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What is Mitochondrial Disease?
Mitochondrial Disease is a complex disease and therefore difficult to explain in words alone.
The Lily Foundation have created a bespoke educational animation to explain how vital Mitochondria are to sustain life, and also what happens when they go wrong.
Please share this video to educate and raise awareness of Mitochondrial Disease.
What are Mitochondria?
In every cell in the body, Mitochondria are responsible for producing energy (called ATP) that the cell needs to function. Cells make up tissues and organs in our bodies, for example the heart and liver.
They are like power stations in our bodies, supplying the energy every cell needs to function.
If our cells do not have energy, then the tissues or body organs that the cells are made up of do not work properly, in the same way that if power stations do not produce enough energy for the country there will be areas of blackout, where parts of the country cannot function.
Inside the Mitochondria
Inside the Mitochondria a reaction takes place that changes the food energy we have broken down into a different form of energy that the cell can use.
There are a number of complex chemical changes that need to happen to produce ATP (energy).
To change (or convert) the food energy we need special proteins to help called enzymes. Enzymes help to make the chemical reactions faster. There are many different enzymes in each Mitochondrion.
Each cell has mitochondria in it to supply energy. The number of mitochondria in each cell can vary between one and hundreds, depending on how much energy that cell needs. A busy cell such as a brain or liver cell needs a lot of energy to function properly therefore has a lot of mitochondria.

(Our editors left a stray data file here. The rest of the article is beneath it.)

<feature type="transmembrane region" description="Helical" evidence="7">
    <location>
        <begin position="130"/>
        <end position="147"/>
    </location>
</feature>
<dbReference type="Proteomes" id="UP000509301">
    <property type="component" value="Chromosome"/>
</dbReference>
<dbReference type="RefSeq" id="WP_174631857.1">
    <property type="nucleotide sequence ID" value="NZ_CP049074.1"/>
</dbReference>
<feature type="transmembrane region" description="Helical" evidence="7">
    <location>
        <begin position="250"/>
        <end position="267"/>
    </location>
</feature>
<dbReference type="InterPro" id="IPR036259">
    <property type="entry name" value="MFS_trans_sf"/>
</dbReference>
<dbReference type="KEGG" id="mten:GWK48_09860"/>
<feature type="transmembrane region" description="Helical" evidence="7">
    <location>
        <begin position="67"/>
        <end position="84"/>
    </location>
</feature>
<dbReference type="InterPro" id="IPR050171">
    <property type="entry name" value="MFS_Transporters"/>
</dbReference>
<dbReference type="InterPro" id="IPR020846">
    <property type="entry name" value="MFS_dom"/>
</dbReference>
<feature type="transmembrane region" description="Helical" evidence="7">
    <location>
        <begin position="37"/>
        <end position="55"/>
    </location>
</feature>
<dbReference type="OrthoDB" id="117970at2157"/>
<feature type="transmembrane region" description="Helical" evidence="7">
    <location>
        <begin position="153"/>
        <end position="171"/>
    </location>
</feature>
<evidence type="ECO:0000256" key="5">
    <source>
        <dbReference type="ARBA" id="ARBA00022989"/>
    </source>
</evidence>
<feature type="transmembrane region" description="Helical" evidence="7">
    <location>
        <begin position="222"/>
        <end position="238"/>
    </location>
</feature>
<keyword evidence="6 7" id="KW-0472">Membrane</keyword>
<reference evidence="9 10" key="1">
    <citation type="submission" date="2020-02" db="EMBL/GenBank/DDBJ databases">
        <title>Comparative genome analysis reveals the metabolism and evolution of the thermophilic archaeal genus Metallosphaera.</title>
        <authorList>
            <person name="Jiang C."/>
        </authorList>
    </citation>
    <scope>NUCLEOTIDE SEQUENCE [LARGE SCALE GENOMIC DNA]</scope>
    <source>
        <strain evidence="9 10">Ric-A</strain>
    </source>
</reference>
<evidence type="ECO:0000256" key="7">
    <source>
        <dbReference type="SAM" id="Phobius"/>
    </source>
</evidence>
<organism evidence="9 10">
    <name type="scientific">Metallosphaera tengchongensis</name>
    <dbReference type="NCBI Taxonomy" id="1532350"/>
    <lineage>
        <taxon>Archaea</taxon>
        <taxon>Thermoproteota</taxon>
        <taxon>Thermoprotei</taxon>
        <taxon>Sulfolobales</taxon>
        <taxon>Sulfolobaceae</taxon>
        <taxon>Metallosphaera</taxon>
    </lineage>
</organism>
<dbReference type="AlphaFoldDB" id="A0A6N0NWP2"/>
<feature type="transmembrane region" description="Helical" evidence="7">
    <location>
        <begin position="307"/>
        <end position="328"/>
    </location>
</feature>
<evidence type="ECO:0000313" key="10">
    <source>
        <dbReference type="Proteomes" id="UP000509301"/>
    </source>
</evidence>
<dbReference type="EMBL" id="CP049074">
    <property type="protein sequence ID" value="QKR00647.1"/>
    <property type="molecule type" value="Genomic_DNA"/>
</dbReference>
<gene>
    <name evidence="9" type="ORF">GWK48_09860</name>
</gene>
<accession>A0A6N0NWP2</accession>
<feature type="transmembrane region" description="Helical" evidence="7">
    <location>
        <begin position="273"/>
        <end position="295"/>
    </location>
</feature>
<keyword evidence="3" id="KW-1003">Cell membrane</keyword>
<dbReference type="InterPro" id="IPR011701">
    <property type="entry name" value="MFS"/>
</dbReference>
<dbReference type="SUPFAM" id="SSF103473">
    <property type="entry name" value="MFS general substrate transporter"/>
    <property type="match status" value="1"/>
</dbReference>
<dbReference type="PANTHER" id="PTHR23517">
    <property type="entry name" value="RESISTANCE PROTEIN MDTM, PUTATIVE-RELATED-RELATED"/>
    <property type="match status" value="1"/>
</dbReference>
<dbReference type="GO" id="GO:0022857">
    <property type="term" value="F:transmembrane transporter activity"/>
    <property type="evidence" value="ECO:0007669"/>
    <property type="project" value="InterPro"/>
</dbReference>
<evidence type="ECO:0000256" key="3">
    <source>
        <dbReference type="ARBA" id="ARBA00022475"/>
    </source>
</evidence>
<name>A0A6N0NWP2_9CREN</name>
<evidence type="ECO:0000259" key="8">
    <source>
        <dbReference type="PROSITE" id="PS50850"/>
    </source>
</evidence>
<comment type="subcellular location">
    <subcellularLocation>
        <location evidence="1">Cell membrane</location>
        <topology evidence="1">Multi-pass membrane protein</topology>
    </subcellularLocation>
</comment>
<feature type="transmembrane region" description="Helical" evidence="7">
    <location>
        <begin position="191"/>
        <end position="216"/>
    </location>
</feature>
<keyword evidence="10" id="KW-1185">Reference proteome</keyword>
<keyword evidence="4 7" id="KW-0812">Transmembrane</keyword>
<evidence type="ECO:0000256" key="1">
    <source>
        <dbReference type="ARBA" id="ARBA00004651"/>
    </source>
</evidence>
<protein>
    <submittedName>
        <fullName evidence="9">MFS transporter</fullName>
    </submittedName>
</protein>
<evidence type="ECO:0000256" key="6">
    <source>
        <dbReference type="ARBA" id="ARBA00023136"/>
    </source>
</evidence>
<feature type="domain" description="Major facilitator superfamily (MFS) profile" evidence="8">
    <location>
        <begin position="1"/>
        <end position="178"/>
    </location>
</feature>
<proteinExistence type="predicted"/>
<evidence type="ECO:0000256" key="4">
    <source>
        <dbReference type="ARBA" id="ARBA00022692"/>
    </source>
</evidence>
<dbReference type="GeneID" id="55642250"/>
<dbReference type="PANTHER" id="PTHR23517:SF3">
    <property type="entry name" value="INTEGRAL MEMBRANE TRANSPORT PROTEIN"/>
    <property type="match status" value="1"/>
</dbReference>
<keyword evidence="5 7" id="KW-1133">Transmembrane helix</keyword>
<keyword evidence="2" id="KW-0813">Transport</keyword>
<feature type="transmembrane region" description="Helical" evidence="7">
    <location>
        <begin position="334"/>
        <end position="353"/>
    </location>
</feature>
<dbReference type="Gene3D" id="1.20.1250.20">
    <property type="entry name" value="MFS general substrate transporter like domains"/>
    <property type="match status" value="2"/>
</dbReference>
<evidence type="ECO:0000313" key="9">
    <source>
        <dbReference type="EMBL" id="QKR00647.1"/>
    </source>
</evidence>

Just as in any reaction to produce energy, a “fuel” must be combined with oxygen. This happens within the part of the mitochondria called the Respiratory Chain (also called the Electron Transport Chain).
There are five parts to this Chain, called complexes, which are numbered I (one) to V (five), with roman numerals. To produce energy the reaction needs to pass through each part of this chain, which sits inside of the membrane (outer covering) of the mitochondria.
What is Mitochondrial Disease?
When a person has Mitochondrial Disease the Mitochondria in the cells are not producing enough energy for the cell. Sometimes they do not work at all, and sometimes they are just not very efficient.
If a cell does not get enough energy (ATP) it cannot function properly.
There is a huge variety in the symptoms and severity of Mitochondrial Disease. It depends on how many cells are affected, and where they are in the body.
Every person with Mitochondrial Disease is affected differently. Each individual affected will have a different combination of Mitochondria that are working and not working within each cell.
However, there are times when particular body systems are affected in a recognisable pattern and these have particular names, for example Alpers, Leigh’s disease, MELAS and MERRF. The commonest parts of the body affected are those that have the highest energy demands; brain, muscle, liver, heart and kidney.